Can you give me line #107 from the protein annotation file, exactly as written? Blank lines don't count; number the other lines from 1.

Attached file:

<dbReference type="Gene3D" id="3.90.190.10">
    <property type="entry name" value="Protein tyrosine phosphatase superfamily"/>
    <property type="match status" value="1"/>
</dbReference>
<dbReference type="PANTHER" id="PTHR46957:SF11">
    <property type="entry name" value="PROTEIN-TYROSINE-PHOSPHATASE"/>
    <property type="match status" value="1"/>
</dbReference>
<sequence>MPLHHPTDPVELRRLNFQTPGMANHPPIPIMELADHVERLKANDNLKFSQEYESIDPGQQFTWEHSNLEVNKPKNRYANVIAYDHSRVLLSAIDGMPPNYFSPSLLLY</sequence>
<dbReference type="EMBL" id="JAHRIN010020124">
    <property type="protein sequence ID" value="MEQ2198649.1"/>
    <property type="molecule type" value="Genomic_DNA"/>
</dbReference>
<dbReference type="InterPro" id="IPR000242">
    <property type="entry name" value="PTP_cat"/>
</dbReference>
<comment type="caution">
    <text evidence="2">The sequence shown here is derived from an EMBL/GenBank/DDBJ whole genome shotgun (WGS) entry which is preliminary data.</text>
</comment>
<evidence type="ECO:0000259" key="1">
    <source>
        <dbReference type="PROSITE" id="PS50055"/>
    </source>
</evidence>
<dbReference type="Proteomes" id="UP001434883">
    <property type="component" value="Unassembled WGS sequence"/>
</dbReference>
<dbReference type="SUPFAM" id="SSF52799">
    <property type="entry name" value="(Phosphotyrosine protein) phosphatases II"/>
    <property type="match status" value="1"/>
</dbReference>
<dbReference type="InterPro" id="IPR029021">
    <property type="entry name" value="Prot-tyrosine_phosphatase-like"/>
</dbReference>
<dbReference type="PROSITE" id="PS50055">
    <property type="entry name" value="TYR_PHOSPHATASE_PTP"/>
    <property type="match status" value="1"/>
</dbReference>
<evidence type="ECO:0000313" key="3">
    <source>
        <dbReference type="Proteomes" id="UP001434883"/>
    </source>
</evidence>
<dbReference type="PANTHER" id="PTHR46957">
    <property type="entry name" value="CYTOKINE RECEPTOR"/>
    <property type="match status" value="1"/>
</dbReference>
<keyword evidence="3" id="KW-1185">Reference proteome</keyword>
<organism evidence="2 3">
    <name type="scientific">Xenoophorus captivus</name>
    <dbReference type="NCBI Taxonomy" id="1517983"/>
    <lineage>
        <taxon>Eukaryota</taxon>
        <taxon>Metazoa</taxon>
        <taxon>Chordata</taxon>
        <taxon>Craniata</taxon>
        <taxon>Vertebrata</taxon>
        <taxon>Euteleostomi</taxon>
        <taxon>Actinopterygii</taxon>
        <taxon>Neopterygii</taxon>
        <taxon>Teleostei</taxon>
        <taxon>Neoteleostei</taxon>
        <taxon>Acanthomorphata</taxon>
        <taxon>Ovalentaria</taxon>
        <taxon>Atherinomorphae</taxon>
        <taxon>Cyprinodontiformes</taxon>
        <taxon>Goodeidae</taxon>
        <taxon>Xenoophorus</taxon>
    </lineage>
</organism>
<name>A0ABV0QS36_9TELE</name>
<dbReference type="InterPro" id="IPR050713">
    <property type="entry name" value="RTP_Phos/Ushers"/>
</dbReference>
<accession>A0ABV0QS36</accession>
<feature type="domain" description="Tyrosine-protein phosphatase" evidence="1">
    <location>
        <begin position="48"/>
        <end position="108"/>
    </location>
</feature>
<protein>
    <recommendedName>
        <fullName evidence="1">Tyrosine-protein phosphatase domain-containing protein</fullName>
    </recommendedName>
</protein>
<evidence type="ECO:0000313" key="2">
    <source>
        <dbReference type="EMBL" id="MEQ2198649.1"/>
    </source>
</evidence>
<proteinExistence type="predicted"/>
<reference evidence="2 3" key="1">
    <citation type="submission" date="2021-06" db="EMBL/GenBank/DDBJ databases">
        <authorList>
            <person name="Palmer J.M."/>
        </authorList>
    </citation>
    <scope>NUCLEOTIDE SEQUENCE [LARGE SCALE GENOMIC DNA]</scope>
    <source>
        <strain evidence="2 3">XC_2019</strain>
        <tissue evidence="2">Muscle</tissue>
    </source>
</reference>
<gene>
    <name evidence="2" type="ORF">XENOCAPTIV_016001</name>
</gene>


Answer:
</gene>